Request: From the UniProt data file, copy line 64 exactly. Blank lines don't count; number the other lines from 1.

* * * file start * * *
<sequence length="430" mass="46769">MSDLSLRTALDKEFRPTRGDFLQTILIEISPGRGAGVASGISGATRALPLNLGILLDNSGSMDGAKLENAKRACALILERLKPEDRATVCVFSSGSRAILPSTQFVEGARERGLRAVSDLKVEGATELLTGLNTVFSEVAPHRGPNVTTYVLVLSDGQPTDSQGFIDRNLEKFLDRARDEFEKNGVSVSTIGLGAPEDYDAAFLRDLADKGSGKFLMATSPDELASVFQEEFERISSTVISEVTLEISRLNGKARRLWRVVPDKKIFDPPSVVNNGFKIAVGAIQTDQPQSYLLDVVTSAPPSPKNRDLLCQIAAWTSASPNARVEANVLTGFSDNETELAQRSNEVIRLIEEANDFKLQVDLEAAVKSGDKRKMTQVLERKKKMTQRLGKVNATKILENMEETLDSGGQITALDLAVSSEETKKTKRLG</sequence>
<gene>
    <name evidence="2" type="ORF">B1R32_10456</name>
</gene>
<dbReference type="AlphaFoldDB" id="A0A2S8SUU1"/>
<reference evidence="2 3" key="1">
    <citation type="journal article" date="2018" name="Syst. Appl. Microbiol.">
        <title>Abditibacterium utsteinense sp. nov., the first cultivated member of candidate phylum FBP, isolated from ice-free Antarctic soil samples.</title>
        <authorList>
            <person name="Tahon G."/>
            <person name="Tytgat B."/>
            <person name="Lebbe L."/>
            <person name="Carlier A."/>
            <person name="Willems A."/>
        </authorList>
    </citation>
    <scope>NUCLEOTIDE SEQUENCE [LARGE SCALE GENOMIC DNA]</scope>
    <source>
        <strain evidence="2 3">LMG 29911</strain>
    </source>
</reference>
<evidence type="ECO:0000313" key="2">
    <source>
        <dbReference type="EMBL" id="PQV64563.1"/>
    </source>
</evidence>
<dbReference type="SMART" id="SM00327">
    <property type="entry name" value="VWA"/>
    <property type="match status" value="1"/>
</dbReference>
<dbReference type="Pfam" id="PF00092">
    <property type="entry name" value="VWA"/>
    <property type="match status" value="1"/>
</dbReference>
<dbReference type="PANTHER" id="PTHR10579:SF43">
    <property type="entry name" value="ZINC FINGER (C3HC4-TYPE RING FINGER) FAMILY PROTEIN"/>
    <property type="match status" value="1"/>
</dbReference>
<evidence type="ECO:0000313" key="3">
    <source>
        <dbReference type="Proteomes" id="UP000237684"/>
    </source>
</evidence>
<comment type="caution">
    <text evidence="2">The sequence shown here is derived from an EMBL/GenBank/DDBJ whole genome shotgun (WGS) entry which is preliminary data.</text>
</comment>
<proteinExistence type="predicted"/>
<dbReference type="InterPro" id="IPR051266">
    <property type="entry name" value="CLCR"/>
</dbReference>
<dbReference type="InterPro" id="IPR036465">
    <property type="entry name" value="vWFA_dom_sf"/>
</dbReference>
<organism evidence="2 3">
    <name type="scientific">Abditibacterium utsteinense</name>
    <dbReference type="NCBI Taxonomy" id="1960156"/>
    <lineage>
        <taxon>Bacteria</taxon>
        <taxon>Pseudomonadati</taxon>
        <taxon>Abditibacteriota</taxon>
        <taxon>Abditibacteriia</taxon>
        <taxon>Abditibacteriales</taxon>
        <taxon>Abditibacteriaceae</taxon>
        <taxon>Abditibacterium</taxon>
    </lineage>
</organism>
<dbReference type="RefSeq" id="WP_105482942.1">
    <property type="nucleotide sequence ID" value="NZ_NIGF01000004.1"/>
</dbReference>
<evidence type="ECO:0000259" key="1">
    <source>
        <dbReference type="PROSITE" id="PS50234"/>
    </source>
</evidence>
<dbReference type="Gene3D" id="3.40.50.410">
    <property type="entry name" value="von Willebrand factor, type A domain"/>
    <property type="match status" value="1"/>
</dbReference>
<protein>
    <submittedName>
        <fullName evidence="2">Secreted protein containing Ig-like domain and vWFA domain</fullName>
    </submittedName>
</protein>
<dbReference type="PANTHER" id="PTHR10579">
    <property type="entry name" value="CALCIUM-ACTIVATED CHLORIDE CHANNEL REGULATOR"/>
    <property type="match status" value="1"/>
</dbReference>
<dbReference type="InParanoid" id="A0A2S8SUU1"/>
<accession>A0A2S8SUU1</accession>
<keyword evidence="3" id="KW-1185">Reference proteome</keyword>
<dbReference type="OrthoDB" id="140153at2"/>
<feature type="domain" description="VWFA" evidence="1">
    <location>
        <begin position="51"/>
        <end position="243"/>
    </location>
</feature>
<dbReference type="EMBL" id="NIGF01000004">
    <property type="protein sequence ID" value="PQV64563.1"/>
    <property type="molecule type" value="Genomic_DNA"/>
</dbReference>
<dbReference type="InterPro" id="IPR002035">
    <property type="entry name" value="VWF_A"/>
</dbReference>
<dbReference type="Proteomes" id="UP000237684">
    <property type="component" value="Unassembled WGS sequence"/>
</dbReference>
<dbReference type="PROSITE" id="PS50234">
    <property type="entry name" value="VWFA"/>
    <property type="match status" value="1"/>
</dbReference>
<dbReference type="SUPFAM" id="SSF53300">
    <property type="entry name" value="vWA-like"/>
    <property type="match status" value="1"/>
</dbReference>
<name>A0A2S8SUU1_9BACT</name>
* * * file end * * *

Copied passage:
        <taxon>Abditibacterium</taxon>